Ghost stories always seem to have a particular resonance at Christmas. Perhaps it’s the atmospheric frost, fog and snow that almost inevitably occurs. Perhaps it’s the late-night images of telling them around the fire, or the thought that somehow there is something about Christmas, the way that people are so open with one another and more forgiving, which thins the boundaries of this world and another. The Victorian Christmas annuals became a tradition of ghost stories, with famour authors vying to have their contributions accepted – particularly in those published by the likes of Dickens. The Turn of the Screw and A Christmas Carol were too long though they’re freely availavle at project gutenberg. So, on Christmas Eve, here is a short ghost story……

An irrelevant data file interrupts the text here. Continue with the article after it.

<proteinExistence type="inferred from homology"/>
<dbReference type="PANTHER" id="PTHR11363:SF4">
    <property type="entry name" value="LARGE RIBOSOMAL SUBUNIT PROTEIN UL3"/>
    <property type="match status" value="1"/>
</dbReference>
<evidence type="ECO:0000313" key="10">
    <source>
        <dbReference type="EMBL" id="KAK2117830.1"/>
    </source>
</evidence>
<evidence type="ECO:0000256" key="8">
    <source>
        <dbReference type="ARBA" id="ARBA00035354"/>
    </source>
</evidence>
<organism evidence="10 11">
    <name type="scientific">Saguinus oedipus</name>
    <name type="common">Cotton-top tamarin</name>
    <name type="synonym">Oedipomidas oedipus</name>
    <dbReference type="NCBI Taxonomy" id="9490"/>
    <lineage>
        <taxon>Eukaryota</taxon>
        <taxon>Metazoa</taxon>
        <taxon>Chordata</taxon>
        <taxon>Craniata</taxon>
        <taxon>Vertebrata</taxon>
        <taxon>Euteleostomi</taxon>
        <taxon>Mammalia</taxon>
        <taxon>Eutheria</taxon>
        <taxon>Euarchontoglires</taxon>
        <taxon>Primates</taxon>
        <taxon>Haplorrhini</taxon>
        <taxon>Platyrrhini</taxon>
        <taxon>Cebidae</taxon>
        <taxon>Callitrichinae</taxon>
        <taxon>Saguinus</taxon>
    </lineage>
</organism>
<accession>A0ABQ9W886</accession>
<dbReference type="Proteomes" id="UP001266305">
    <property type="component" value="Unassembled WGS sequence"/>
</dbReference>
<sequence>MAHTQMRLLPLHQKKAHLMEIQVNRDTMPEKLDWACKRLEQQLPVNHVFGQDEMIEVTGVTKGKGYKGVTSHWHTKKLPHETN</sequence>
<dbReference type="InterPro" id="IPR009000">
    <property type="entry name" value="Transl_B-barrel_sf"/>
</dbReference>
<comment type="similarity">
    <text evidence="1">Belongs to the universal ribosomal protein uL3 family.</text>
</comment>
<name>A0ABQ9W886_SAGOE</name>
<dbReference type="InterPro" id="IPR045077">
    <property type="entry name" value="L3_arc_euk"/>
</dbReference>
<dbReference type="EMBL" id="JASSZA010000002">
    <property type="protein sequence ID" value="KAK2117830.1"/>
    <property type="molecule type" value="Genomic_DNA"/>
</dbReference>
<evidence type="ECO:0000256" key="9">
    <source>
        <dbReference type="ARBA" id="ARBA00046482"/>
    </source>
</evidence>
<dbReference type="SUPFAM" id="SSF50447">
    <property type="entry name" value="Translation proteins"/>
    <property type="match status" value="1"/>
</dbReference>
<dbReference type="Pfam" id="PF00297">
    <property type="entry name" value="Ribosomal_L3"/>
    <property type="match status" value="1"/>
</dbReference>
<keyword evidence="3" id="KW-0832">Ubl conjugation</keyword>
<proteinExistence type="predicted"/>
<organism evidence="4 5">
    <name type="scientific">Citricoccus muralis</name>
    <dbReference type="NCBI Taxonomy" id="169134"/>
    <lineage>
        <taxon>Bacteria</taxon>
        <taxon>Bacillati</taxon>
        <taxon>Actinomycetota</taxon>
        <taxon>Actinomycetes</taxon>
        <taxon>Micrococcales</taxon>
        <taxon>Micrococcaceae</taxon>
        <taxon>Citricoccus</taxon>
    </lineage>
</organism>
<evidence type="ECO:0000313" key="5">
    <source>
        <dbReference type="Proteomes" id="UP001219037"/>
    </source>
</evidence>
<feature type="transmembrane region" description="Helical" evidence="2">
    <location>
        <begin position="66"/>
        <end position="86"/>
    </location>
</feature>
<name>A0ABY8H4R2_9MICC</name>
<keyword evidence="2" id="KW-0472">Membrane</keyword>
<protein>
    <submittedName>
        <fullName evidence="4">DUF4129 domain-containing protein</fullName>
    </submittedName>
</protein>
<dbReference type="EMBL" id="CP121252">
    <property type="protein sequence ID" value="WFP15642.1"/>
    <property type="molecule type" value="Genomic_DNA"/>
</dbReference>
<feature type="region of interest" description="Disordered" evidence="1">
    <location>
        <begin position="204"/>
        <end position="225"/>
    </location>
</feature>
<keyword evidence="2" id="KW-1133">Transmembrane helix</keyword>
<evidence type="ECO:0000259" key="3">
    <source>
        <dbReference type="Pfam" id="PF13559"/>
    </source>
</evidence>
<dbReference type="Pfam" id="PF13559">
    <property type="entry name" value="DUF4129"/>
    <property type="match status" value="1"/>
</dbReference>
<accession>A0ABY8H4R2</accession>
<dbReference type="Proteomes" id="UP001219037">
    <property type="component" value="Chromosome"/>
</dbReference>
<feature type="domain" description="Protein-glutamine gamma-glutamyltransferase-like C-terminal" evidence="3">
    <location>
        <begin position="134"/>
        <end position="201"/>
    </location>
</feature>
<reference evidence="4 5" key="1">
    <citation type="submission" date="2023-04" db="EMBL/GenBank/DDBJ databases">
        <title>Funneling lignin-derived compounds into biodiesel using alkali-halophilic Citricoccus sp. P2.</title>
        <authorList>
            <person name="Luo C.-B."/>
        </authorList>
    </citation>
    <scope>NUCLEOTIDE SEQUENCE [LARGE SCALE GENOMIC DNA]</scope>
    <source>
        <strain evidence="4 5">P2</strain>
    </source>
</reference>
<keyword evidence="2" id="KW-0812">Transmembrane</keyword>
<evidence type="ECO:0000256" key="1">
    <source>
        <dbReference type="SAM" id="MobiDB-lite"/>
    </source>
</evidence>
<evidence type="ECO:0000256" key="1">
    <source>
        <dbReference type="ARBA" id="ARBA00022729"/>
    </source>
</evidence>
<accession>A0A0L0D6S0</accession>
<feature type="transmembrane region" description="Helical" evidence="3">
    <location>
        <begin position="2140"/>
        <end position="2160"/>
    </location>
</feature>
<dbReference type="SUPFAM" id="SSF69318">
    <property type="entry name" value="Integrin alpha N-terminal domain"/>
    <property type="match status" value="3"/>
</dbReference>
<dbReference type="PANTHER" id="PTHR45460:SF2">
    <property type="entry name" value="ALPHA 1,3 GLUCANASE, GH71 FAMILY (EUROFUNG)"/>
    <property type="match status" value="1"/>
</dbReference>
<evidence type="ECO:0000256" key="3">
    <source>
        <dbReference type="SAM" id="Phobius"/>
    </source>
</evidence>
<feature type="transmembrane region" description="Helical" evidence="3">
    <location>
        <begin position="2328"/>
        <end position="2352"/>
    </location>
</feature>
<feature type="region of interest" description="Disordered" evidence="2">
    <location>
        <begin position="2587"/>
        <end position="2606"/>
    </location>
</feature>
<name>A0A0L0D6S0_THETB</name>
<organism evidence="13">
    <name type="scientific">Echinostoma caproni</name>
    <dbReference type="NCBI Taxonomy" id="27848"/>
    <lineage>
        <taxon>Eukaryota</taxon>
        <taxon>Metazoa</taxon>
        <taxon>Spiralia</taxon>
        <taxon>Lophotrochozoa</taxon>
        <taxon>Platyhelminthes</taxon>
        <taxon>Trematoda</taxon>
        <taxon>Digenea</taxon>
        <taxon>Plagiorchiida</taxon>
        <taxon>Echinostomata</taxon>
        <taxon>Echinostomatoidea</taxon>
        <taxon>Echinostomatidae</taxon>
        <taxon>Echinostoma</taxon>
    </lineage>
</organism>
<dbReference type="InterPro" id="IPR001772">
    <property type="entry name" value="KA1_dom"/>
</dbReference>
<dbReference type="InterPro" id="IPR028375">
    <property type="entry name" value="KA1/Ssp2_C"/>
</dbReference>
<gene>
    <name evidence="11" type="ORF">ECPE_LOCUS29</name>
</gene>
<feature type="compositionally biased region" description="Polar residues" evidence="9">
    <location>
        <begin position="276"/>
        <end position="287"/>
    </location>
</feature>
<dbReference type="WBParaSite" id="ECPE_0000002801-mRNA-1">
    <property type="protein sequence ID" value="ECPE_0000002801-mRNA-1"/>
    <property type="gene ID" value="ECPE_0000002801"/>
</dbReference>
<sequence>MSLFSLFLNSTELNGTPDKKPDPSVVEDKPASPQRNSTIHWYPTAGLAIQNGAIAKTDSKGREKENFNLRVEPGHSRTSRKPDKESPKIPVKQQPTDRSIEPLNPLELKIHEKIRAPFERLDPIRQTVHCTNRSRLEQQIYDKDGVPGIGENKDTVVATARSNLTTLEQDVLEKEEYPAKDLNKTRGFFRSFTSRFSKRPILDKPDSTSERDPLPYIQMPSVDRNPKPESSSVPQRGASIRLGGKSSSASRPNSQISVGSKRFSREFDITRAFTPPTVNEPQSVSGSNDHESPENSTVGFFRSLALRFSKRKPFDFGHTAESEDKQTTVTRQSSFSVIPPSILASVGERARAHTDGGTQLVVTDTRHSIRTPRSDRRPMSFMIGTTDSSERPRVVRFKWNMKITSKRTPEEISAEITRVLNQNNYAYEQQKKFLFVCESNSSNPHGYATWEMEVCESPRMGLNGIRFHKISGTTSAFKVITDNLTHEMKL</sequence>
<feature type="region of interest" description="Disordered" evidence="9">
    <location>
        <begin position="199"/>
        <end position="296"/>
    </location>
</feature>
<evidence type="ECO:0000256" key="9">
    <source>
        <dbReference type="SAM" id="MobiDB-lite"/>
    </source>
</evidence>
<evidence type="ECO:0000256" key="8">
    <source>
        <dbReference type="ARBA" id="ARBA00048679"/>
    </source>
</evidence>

The Signalman (Charles Dickens)
“Halloa! Below there!”
When he heard a voice thus calling to him, he was standing at the door of his box, with a flag in his hand, furled round its short pole. One would have thought, considering the nature of the ground, that he could not have doubted from what quarter the voice came; but instead of looking up to where I stood on the top of the steep cutting nearly over his head, he turned himself about, and looked down the Line. There was something remarkable in his manner of doing so, though I could not have said for my life what. But I know it was remarkable enough to attract my notice, even though his figure was foreshortened and shadowed, down in the deep trench, and mine was high above him, so steeped in the glow of an angry sunset, that I had shaded my eyes with my hand before I saw him at all.